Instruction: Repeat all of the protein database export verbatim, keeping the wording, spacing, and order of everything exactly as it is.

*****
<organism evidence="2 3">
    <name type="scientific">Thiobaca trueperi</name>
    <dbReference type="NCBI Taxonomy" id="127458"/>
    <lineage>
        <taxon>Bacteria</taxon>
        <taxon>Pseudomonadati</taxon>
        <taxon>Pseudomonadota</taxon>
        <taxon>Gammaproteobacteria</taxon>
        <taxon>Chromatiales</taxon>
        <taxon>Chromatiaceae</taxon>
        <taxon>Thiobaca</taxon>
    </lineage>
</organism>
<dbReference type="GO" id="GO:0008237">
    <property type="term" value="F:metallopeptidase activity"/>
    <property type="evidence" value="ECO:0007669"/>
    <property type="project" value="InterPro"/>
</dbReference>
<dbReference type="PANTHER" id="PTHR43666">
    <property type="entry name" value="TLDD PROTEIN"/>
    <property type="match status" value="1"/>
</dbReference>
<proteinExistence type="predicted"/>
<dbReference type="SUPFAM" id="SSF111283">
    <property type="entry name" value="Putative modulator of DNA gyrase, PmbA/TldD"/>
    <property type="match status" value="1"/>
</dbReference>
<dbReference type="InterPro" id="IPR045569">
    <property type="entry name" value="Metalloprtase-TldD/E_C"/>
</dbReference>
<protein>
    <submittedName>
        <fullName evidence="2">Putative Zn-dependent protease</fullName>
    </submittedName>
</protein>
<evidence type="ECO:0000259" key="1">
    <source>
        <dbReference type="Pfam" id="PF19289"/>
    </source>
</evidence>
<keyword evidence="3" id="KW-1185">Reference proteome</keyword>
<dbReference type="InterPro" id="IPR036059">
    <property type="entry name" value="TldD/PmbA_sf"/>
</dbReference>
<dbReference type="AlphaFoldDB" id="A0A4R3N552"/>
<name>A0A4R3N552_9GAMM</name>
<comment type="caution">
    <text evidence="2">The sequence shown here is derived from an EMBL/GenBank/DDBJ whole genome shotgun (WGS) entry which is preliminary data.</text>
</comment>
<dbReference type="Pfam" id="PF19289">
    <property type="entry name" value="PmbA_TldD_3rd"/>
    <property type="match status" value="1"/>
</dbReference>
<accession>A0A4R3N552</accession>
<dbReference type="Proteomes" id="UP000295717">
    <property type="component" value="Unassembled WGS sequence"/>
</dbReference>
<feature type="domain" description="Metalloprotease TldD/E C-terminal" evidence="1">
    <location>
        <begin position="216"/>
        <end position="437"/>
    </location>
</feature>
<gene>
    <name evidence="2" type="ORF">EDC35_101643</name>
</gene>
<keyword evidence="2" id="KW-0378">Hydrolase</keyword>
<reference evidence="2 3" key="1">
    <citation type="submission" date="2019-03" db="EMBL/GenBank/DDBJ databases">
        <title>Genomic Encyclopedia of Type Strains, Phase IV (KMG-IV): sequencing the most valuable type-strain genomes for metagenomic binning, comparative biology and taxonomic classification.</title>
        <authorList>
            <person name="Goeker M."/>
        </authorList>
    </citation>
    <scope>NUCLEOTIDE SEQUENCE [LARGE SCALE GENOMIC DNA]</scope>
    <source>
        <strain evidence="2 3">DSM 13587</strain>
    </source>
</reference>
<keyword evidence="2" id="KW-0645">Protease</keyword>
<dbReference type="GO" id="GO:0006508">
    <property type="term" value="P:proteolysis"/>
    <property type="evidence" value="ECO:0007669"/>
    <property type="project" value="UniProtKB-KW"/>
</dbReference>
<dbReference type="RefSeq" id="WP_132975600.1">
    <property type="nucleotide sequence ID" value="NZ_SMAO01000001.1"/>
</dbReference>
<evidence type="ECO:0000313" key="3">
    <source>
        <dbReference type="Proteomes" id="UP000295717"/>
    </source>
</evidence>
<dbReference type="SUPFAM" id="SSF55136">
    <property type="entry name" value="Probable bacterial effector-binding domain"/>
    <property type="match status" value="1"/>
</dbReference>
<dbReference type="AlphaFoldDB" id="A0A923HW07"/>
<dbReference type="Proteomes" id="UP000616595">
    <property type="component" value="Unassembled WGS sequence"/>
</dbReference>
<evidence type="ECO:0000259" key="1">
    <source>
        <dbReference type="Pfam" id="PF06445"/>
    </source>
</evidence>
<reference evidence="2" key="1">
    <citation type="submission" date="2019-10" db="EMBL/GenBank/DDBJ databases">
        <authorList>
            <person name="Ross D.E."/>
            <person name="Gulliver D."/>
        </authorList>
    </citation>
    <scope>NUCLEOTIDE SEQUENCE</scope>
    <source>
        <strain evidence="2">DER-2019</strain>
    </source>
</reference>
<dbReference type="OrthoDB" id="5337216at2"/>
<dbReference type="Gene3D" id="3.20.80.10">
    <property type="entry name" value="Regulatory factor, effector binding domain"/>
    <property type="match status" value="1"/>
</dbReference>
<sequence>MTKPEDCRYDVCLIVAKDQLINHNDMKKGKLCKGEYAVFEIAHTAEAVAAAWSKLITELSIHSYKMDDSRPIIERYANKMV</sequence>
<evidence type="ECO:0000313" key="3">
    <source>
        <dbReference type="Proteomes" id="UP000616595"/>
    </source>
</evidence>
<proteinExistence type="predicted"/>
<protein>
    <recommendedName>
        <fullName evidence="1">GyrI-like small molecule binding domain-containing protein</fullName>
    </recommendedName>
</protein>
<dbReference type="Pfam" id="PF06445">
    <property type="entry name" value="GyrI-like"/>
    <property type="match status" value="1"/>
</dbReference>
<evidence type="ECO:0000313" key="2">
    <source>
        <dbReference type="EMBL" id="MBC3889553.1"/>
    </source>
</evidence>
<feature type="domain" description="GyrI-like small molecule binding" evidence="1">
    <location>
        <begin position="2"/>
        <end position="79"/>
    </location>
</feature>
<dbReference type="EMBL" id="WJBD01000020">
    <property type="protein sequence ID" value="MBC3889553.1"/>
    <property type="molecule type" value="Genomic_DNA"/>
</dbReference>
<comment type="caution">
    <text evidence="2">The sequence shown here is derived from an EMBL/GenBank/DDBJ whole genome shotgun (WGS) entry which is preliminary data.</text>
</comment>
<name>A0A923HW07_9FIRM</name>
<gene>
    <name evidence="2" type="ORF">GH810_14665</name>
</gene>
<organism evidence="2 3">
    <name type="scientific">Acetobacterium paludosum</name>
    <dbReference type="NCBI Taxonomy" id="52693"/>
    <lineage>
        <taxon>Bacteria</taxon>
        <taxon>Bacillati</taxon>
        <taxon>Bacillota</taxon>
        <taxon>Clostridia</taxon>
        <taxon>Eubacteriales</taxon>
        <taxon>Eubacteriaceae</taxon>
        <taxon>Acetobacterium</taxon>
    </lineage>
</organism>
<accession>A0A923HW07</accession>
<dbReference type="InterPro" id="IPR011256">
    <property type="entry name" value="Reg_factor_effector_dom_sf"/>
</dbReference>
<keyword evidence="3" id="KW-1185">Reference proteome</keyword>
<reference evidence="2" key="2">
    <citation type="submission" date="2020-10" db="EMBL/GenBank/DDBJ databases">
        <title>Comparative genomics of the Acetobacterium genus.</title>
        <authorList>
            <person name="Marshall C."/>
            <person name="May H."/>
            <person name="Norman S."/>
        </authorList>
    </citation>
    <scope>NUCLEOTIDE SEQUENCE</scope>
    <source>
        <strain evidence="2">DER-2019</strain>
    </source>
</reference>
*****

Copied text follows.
<organism evidence="2 3">
    <name type="scientific">Thiobaca trueperi</name>
    <dbReference type="NCBI Taxonomy" id="127458"/>
    <lineage>
        <taxon>Bacteria</taxon>
        <taxon>Pseudomonadati</taxon>
        <taxon>Pseudomonadota</taxon>
        <taxon>Gammaproteobacteria</taxon>
        <taxon>Chromatiales</taxon>
        <taxon>Chromatiaceae</taxon>
        <taxon>Thiobaca</taxon>
    </lineage>
</organism>
<dbReference type="GO" id="GO:0008237">
    <property type="term" value="F:metallopeptidase activity"/>
    <property type="evidence" value="ECO:0007669"/>
    <property type="project" value="InterPro"/>
</dbReference>
<dbReference type="PANTHER" id="PTHR43666">
    <property type="entry name" value="TLDD PROTEIN"/>
    <property type="match status" value="1"/>
</dbReference>
<proteinExistence type="predicted"/>
<dbReference type="SUPFAM" id="SSF111283">
    <property type="entry name" value="Putative modulator of DNA gyrase, PmbA/TldD"/>
    <property type="match status" value="1"/>
</dbReference>
<dbReference type="InterPro" id="IPR045569">
    <property type="entry name" value="Metalloprtase-TldD/E_C"/>
</dbReference>
<protein>
    <submittedName>
        <fullName evidence="2">Putative Zn-dependent protease</fullName>
    </submittedName>
</protein>
<evidence type="ECO:0000259" key="1">
    <source>
        <dbReference type="Pfam" id="PF19289"/>
    </source>
</evidence>
<keyword evidence="3" id="KW-1185">Reference proteome</keyword>
<dbReference type="InterPro" id="IPR036059">
    <property type="entry name" value="TldD/PmbA_sf"/>
</dbReference>
<dbReference type="AlphaFoldDB" id="A0A4R3N552"/>
<name>A0A4R3N552_9GAMM</name>
<comment type="caution">
    <text evidence="2">The sequence shown here is derived from an EMBL/GenBank/DDBJ whole genome shotgun (WGS) entry which is preliminary data.</text>
</comment>
<dbReference type="Pfam" id="PF19289">
    <property type="entry name" value="PmbA_TldD_3rd"/>
    <property type="match status" value="1"/>
</dbReference>
<accession>A0A4R3N552</accession>
<dbReference type="Proteomes" id="UP000295717">
    <property type="component" value="Unassembled WGS sequence"/>
</dbReference>
<feature type="domain" description="Metalloprotease TldD/E C-terminal" evidence="1">
    <location>
        <begin position="216"/>
        <end position="437"/>
    </location>
</feature>
<gene>
    <name evidence="2" type="ORF">EDC35_101643</name>
</gene>
<keyword evidence="2" id="KW-0378">Hydrolase</keyword>
<reference evidence="2 3" key="1">
    <citation type="submission" date="2019-03" db="EMBL/GenBank/DDBJ databases">
        <title>Genomic Encyclopedia of Type Strains, Phase IV (KMG-IV): sequencing the most valuable type-strain genomes for metagenomic binning, comparative biology and taxonomic classification.</title>
        <authorList>
            <person name="Goeker M."/>
        </authorList>
    </citation>
    <scope>NUCLEOTIDE SEQUENCE [LARGE SCALE GENOMIC DNA]</scope>
    <source>
        <strain evidence="2 3">DSM 13587</strain>
    </source>
</reference>
<keyword evidence="2" id="KW-0645">Protease</keyword>
<dbReference type="GO" id="GO:0006508">
    <property type="term" value="P:proteolysis"/>
    <property type="evidence" value="ECO:0007669"/>
    <property type="project" value="UniProtKB-KW"/>
</dbReference>
<dbReference type="RefSeq" id="WP_132975600.1">
    <property type="nucleotide sequence ID" value="NZ_SMAO01000001.1"/>
</dbReference>
<evidence type="ECO:0000313" key="3">
    <source>
        <dbReference type="Proteomes" id="UP000295717"/>
    </source>
</evidence>
<dbReference type="SUPFAM" id="SSF55136">
    <property type="entry name" value="Probable bacterial effector-binding domain"/>
    <property type="match status" value="1"/>
</dbReference>
<dbReference type="AlphaFoldDB" id="A0A923HW07"/>
<dbReference type="Proteomes" id="UP000616595">
    <property type="component" value="Unassembled WGS sequence"/>
</dbReference>
<evidence type="ECO:0000259" key="1">
    <source>
        <dbReference type="Pfam" id="PF06445"/>
    </source>
</evidence>
<reference evidence="2" key="1">
    <citation type="submission" date="2019-10" db="EMBL/GenBank/DDBJ databases">
        <authorList>
            <person name="Ross D.E."/>
            <person name="Gulliver D."/>
        </authorList>
    </citation>
    <scope>NUCLEOTIDE SEQUENCE</scope>
    <source>
        <strain evidence="2">DER-2019</strain>
    </source>
</reference>
<dbReference type="OrthoDB" id="5337216at2"/>
<dbReference type="Gene3D" id="3.20.80.10">
    <property type="entry name" value="Regulatory factor, effector binding domain"/>
    <property type="match status" value="1"/>
</dbReference>
<sequence>MTKPEDCRYDVCLIVAKDQLINHNDMKKGKLCKGEYAVFEIAHTAEAVAAAWSKLITELSIHSYKMDDSRPIIERYANKMV</sequence>
<evidence type="ECO:0000313" key="3">
    <source>
        <dbReference type="Proteomes" id="UP000616595"/>
    </source>
</evidence>
<proteinExistence type="predicted"/>
<protein>
    <recommendedName>
        <fullName evidence="1">GyrI-like small molecule binding domain-containing protein</fullName>
    </recommendedName>
</protein>
<dbReference type="Pfam" id="PF06445">
    <property type="entry name" value="GyrI-like"/>
    <property type="match status" value="1"/>
</dbReference>
<evidence type="ECO:0000313" key="2">
    <source>
        <dbReference type="EMBL" id="MBC3889553.1"/>
    </source>
</evidence>
<feature type="domain" description="GyrI-like small molecule binding" evidence="1">
    <location>
        <begin position="2"/>
        <end position="79"/>
    </location>
</feature>
<dbReference type="EMBL" id="WJBD01000020">
    <property type="protein sequence ID" value="MBC3889553.1"/>
    <property type="molecule type" value="Genomic_DNA"/>
</dbReference>
<comment type="caution">
    <text evidence="2">The sequence shown here is derived from an EMBL/GenBank/DDBJ whole genome shotgun (WGS) entry which is preliminary data.</text>
</comment>
<name>A0A923HW07_9FIRM</name>
<gene>
    <name evidence="2" type="ORF">GH810_14665</name>
</gene>
<organism evidence="2 3">
    <name type="scientific">Acetobacterium paludosum</name>
    <dbReference type="NCBI Taxonomy" id="52693"/>
    <lineage>
        <taxon>Bacteria</taxon>
        <taxon>Bacillati</taxon>
        <taxon>Bacillota</taxon>
        <taxon>Clostridia</taxon>
        <taxon>Eubacteriales</taxon>
        <taxon>Eubacteriaceae</taxon>
        <taxon>Acetobacterium</taxon>
    </lineage>
</organism>
<accession>A0A923HW07</accession>
<dbReference type="InterPro" id="IPR011256">
    <property type="entry name" value="Reg_factor_effector_dom_sf"/>
</dbReference>
<keyword evidence="3" id="KW-1185">Reference proteome</keyword>
<reference evidence="2" key="2">
    <citation type="submission" date="2020-10" db="EMBL/GenBank/DDBJ databases">
        <title>Comparative genomics of the Acetobacterium genus.</title>
        <authorList>
            <person name="Marshall C."/>
            <person name="May H."/>
            <person name="Norman S."/>
        </authorList>
    </citation>
    <scope>NUCLEOTIDE SEQUENCE</scope>
    <source>
        <strain evidence="2">DER-2019</strain>
    </source>
</reference>